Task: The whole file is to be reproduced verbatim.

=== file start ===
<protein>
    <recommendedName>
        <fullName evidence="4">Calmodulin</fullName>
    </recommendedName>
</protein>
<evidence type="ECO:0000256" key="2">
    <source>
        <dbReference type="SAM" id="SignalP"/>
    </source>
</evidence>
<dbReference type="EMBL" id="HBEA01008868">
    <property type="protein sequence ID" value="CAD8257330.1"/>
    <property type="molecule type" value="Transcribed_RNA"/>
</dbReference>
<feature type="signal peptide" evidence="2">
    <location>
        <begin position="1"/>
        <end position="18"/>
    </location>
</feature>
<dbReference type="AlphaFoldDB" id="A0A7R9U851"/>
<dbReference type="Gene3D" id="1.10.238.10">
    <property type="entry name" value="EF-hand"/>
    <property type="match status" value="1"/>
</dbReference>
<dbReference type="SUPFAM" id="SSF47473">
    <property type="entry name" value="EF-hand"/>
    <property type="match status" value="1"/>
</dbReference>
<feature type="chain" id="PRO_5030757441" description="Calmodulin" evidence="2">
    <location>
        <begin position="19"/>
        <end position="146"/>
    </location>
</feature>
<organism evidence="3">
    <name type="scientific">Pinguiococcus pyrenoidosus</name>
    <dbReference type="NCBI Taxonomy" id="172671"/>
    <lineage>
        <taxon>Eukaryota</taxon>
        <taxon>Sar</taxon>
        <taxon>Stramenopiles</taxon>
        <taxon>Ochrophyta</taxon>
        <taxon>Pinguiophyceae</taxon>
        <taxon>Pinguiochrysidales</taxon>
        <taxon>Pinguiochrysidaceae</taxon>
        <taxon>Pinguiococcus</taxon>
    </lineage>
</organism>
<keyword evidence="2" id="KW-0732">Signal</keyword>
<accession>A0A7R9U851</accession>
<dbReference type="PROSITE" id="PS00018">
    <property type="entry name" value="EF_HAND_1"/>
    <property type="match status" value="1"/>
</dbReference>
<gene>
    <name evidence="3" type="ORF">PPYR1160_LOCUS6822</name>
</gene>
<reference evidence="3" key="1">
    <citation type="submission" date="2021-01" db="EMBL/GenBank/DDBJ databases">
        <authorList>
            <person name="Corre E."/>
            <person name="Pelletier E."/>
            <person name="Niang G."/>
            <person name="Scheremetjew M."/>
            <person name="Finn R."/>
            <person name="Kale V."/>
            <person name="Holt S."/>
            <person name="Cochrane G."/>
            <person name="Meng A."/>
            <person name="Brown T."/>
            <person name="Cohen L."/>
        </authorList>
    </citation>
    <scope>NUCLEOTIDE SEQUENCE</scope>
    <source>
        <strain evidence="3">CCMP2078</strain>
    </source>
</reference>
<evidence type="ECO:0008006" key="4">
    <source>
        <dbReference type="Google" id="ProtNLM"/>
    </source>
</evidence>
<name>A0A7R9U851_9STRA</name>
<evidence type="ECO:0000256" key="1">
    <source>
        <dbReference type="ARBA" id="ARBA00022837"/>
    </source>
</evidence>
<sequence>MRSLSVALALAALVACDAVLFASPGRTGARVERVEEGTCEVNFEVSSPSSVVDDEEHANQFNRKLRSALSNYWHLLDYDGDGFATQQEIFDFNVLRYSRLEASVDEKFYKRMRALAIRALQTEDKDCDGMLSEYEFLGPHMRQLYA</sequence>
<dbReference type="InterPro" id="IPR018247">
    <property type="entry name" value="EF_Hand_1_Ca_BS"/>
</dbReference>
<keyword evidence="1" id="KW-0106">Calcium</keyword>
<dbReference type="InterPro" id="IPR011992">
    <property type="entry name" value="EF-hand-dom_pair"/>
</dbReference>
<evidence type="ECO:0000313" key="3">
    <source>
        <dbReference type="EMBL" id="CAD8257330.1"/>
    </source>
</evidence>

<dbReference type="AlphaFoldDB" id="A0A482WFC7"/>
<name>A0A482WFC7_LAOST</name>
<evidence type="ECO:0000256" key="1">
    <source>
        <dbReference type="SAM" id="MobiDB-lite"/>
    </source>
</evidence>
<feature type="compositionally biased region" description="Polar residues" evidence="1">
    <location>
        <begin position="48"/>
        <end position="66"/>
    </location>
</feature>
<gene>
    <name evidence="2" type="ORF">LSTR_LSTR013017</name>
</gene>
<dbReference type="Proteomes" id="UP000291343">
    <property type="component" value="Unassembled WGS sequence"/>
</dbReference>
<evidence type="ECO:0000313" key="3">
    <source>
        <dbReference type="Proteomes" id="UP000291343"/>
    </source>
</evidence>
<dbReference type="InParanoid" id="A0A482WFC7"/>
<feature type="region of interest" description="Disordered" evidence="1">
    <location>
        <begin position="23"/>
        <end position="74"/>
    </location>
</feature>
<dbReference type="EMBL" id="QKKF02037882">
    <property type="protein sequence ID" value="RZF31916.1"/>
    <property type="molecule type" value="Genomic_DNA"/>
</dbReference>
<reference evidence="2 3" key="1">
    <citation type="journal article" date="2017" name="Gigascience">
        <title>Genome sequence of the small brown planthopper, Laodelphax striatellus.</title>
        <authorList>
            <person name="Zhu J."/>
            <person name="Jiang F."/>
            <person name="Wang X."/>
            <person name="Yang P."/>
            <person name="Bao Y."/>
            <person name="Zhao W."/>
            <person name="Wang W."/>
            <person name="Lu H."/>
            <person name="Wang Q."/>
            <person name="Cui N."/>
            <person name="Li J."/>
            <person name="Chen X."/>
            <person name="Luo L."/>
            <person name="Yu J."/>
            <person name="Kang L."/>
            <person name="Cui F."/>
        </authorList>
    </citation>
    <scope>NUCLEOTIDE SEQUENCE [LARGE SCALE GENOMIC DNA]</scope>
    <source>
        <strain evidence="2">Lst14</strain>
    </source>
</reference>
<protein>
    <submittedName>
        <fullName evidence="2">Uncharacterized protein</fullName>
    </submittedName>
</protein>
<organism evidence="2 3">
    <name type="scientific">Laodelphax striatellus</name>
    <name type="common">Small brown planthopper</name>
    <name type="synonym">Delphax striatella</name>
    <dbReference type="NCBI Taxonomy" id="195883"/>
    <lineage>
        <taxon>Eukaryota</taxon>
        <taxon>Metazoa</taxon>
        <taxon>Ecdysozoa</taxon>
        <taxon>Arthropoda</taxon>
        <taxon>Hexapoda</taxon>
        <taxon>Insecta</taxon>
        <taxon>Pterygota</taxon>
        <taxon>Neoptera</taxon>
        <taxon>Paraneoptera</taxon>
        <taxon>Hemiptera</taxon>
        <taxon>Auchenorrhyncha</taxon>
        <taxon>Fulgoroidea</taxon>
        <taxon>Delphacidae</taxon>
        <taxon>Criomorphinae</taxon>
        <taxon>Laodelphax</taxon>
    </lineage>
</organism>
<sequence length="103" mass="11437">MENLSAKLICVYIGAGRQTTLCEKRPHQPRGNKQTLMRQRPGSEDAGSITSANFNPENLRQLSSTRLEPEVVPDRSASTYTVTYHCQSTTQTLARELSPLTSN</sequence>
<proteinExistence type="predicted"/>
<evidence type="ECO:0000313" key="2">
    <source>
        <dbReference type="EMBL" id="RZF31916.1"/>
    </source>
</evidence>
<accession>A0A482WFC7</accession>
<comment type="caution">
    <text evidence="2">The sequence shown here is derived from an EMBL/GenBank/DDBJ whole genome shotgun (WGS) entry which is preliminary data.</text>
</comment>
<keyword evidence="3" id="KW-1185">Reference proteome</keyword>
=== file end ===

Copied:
<protein>
    <recommendedName>
        <fullName evidence="4">Calmodulin</fullName>
    </recommendedName>
</protein>
<evidence type="ECO:0000256" key="2">
    <source>
        <dbReference type="SAM" id="SignalP"/>
    </source>
</evidence>
<dbReference type="EMBL" id="HBEA01008868">
    <property type="protein sequence ID" value="CAD8257330.1"/>
    <property type="molecule type" value="Transcribed_RNA"/>
</dbReference>
<feature type="signal peptide" evidence="2">
    <location>
        <begin position="1"/>
        <end position="18"/>
    </location>
</feature>
<dbReference type="AlphaFoldDB" id="A0A7R9U851"/>
<dbReference type="Gene3D" id="1.10.238.10">
    <property type="entry name" value="EF-hand"/>
    <property type="match status" value="1"/>
</dbReference>
<dbReference type="SUPFAM" id="SSF47473">
    <property type="entry name" value="EF-hand"/>
    <property type="match status" value="1"/>
</dbReference>
<feature type="chain" id="PRO_5030757441" description="Calmodulin" evidence="2">
    <location>
        <begin position="19"/>
        <end position="146"/>
    </location>
</feature>
<organism evidence="3">
    <name type="scientific">Pinguiococcus pyrenoidosus</name>
    <dbReference type="NCBI Taxonomy" id="172671"/>
    <lineage>
        <taxon>Eukaryota</taxon>
        <taxon>Sar</taxon>
        <taxon>Stramenopiles</taxon>
        <taxon>Ochrophyta</taxon>
        <taxon>Pinguiophyceae</taxon>
        <taxon>Pinguiochrysidales</taxon>
        <taxon>Pinguiochrysidaceae</taxon>
        <taxon>Pinguiococcus</taxon>
    </lineage>
</organism>
<keyword evidence="2" id="KW-0732">Signal</keyword>
<accession>A0A7R9U851</accession>
<dbReference type="PROSITE" id="PS00018">
    <property type="entry name" value="EF_HAND_1"/>
    <property type="match status" value="1"/>
</dbReference>
<gene>
    <name evidence="3" type="ORF">PPYR1160_LOCUS6822</name>
</gene>
<reference evidence="3" key="1">
    <citation type="submission" date="2021-01" db="EMBL/GenBank/DDBJ databases">
        <authorList>
            <person name="Corre E."/>
            <person name="Pelletier E."/>
            <person name="Niang G."/>
            <person name="Scheremetjew M."/>
            <person name="Finn R."/>
            <person name="Kale V."/>
            <person name="Holt S."/>
            <person name="Cochrane G."/>
            <person name="Meng A."/>
            <person name="Brown T."/>
            <person name="Cohen L."/>
        </authorList>
    </citation>
    <scope>NUCLEOTIDE SEQUENCE</scope>
    <source>
        <strain evidence="3">CCMP2078</strain>
    </source>
</reference>
<evidence type="ECO:0008006" key="4">
    <source>
        <dbReference type="Google" id="ProtNLM"/>
    </source>
</evidence>
<name>A0A7R9U851_9STRA</name>
<evidence type="ECO:0000256" key="1">
    <source>
        <dbReference type="ARBA" id="ARBA00022837"/>
    </source>
</evidence>
<sequence>MRSLSVALALAALVACDAVLFASPGRTGARVERVEEGTCEVNFEVSSPSSVVDDEEHANQFNRKLRSALSNYWHLLDYDGDGFATQQEIFDFNVLRYSRLEASVDEKFYKRMRALAIRALQTEDKDCDGMLSEYEFLGPHMRQLYA</sequence>
<dbReference type="InterPro" id="IPR018247">
    <property type="entry name" value="EF_Hand_1_Ca_BS"/>
</dbReference>
<keyword evidence="1" id="KW-0106">Calcium</keyword>
<dbReference type="InterPro" id="IPR011992">
    <property type="entry name" value="EF-hand-dom_pair"/>
</dbReference>
<evidence type="ECO:0000313" key="3">
    <source>
        <dbReference type="EMBL" id="CAD8257330.1"/>
    </source>
</evidence>

<dbReference type="AlphaFoldDB" id="A0A482WFC7"/>
<name>A0A482WFC7_LAOST</name>
<evidence type="ECO:0000256" key="1">
    <source>
        <dbReference type="SAM" id="MobiDB-lite"/>
    </source>
</evidence>
<feature type="compositionally biased region" description="Polar residues" evidence="1">
    <location>
        <begin position="48"/>
        <end position="66"/>
    </location>
</feature>
<gene>
    <name evidence="2" type="ORF">LSTR_LSTR013017</name>
</gene>
<dbReference type="Proteomes" id="UP000291343">
    <property type="component" value="Unassembled WGS sequence"/>
</dbReference>
<evidence type="ECO:0000313" key="3">
    <source>
        <dbReference type="Proteomes" id="UP000291343"/>
    </source>
</evidence>
<dbReference type="InParanoid" id="A0A482WFC7"/>
<feature type="region of interest" description="Disordered" evidence="1">
    <location>
        <begin position="23"/>
        <end position="74"/>
    </location>
</feature>
<dbReference type="EMBL" id="QKKF02037882">
    <property type="protein sequence ID" value="RZF31916.1"/>
    <property type="molecule type" value="Genomic_DNA"/>
</dbReference>
<reference evidence="2 3" key="1">
    <citation type="journal article" date="2017" name="Gigascience">
        <title>Genome sequence of the small brown planthopper, Laodelphax striatellus.</title>
        <authorList>
            <person name="Zhu J."/>
            <person name="Jiang F."/>
            <person name="Wang X."/>
            <person name="Yang P."/>
            <person name="Bao Y."/>
            <person name="Zhao W."/>
            <person name="Wang W."/>
            <person name="Lu H."/>
            <person name="Wang Q."/>
            <person name="Cui N."/>
            <person name="Li J."/>
            <person name="Chen X."/>
            <person name="Luo L."/>
            <person name="Yu J."/>
            <person name="Kang L."/>
            <person name="Cui F."/>
        </authorList>
    </citation>
    <scope>NUCLEOTIDE SEQUENCE [LARGE SCALE GENOMIC DNA]</scope>
    <source>
        <strain evidence="2">Lst14</strain>
    </source>
</reference>
<protein>
    <submittedName>
        <fullName evidence="2">Uncharacterized protein</fullName>
    </submittedName>
</protein>
<organism evidence="2 3">
    <name type="scientific">Laodelphax striatellus</name>
    <name type="common">Small brown planthopper</name>
    <name type="synonym">Delphax striatella</name>
    <dbReference type="NCBI Taxonomy" id="195883"/>
    <lineage>
        <taxon>Eukaryota</taxon>
        <taxon>Metazoa</taxon>
        <taxon>Ecdysozoa</taxon>
        <taxon>Arthropoda</taxon>
        <taxon>Hexapoda</taxon>
        <taxon>Insecta</taxon>
        <taxon>Pterygota</taxon>
        <taxon>Neoptera</taxon>
        <taxon>Paraneoptera</taxon>
        <taxon>Hemiptera</taxon>
        <taxon>Auchenorrhyncha</taxon>
        <taxon>Fulgoroidea</taxon>
        <taxon>Delphacidae</taxon>
        <taxon>Criomorphinae</taxon>
        <taxon>Laodelphax</taxon>
    </lineage>
</organism>
<sequence length="103" mass="11437">MENLSAKLICVYIGAGRQTTLCEKRPHQPRGNKQTLMRQRPGSEDAGSITSANFNPENLRQLSSTRLEPEVVPDRSASTYTVTYHCQSTTQTLARELSPLTSN</sequence>
<proteinExistence type="predicted"/>
<evidence type="ECO:0000313" key="2">
    <source>
        <dbReference type="EMBL" id="RZF31916.1"/>
    </source>
</evidence>
<accession>A0A482WFC7</accession>
<comment type="caution">
    <text evidence="2">The sequence shown here is derived from an EMBL/GenBank/DDBJ whole genome shotgun (WGS) entry which is preliminary data.</text>
</comment>
<keyword evidence="3" id="KW-1185">Reference proteome</keyword>